Kanban Calculator

Learn How Much Inventory You Need for Your Kanban

Results:

Total Required Inventory
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Number of Kanban Cards
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Container Size
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How This Kanban Calculator Works

When you use this Kanban Calculator, you'll determine the total inventory required to satisfy your demand.

By filling out the above calculator, you'll learn how many kanban cards you'll need based on the container size.

The first question is "How many parts do you use per week?", Enter the amount of parts your company consumes.

The second question asks "What is the lead time from the suppliers? (in weeks)", Enter the the amount of time in weeks it takes to receive materials.

The third question asks about how many total locations do you store your materials. We'll take this number to help determine how many parts are needed.

The final question is "How many parts can fit per container or bin?", Simply, how much parts we can store in a given location.

Based on your answers, the Kanban Calculator will provide you with the total number of inventory required and how many kanban cards we will need.

Kanban Calculation

The Kanban Calculator is a handy tool developed by Taichi Ohno of Toyota with the sole purpose of calculating lean manufacturing.

The formula is as follows:

Total Required Inventory (TRI) = Part Usage per Week * Lead-time of the supplier of the part (in weeks) * Number of locations for stock

Below is a discussion of the formula.

The creation of this method borrowed the concept from the stocking of a grocery store perspective. Usually, customers purchase the goods on display at the shelf. It goes on until there is none left on the shelf. An employee then gets some more from the stock in the store. When the one in the store has also been used up and has reached the reorder point, the employee notifies the supplier for more goods.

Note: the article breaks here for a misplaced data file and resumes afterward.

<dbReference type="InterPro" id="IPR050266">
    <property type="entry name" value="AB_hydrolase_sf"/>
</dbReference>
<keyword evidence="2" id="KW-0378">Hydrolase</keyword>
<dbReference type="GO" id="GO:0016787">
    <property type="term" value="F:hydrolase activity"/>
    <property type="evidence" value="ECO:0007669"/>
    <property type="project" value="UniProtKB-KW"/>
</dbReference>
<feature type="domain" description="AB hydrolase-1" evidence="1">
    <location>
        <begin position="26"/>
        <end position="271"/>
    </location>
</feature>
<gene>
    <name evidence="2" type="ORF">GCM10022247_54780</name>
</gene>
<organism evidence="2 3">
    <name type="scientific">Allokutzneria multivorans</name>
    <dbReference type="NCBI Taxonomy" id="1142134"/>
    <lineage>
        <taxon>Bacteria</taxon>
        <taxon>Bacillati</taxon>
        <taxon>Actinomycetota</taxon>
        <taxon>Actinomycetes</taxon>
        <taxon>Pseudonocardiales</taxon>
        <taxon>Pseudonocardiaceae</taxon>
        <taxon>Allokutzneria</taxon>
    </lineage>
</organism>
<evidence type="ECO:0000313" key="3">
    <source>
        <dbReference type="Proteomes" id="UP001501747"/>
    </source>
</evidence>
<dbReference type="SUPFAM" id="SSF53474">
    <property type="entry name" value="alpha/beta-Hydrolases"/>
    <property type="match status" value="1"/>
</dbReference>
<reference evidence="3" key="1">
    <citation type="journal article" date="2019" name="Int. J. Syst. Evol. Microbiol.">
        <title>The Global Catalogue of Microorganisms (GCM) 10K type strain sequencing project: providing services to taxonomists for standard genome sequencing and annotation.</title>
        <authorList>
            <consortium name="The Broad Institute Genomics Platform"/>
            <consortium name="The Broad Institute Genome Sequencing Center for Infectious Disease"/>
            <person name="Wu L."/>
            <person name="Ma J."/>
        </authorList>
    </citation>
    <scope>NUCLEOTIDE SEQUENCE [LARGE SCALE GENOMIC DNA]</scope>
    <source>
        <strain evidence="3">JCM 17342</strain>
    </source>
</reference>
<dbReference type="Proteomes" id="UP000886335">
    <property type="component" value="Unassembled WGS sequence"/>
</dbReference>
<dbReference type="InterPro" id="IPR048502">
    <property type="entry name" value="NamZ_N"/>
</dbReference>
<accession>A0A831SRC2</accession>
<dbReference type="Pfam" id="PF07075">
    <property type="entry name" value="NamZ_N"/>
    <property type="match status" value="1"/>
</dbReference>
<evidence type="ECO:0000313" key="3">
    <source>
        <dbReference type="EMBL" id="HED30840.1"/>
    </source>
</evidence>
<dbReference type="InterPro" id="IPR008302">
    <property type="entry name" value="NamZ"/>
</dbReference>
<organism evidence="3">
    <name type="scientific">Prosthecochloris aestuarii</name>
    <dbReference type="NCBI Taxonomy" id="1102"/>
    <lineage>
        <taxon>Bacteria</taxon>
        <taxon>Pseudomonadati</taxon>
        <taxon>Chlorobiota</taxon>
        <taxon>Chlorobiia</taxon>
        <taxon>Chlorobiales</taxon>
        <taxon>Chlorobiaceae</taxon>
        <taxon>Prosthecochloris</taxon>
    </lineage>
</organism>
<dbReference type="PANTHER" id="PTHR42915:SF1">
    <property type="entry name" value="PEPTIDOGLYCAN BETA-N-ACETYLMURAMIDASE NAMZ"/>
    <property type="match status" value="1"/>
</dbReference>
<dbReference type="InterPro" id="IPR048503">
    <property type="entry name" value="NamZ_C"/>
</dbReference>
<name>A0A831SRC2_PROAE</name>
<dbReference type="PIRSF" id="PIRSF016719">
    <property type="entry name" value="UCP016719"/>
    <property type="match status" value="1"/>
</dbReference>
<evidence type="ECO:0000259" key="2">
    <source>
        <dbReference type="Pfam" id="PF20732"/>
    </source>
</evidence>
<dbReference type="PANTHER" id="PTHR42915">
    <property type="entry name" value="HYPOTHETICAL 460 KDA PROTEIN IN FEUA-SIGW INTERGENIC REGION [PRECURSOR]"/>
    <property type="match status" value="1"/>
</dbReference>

The Kanban calculator works the same way, where the final assembly point or the storage room for finished cars is the display shelf. As the stock gets depleted due to customer orders, a prompt is made to start more production. At the same time, when the raw material or parts of the car are running low, an order is immediately made to the eternal parts supplier.

Based on how complicated the manufacturing process is several locations for the Kanban cards may exist. For example, a factory can collect bolts of similar sizes in one pool from where it can make an order to the supplier in case of depletion. A sophisticated sub-assembly’s card may issue production orders to various areas within the industry.

Irrespective of how elaborate the number of processing stages in the factory fulfills Kanban requests internally, every step is considered a ‘shelf’ waiting for the green light from the ‘customer’ or the downstream flow of production.

Initially, Kanban calculator used actual cards like those in the stores. The cards contained information on the identity of an item to be stocked on the shelf, the quantity for reordering, recipient of the order and any other information relevant to the individual placing the order. However, the current Electronic Kanban is a computer system that initiates the orders when the inventory is exhausted. It performs the same way except for the advantages like the ease of execution, ease of exchange, employee orientation, and reliability.

Based on the demand track record of an item and the lead time required, the Kanban calculator will not wait for the stock to deplete completely. For instance, a client may make an order when the stock quantity has dropped to ten. The viable approach is to place the Kanban card where it will notice the stock drop to ten. The implementation can, however, be more feasible when you use the following algorithm: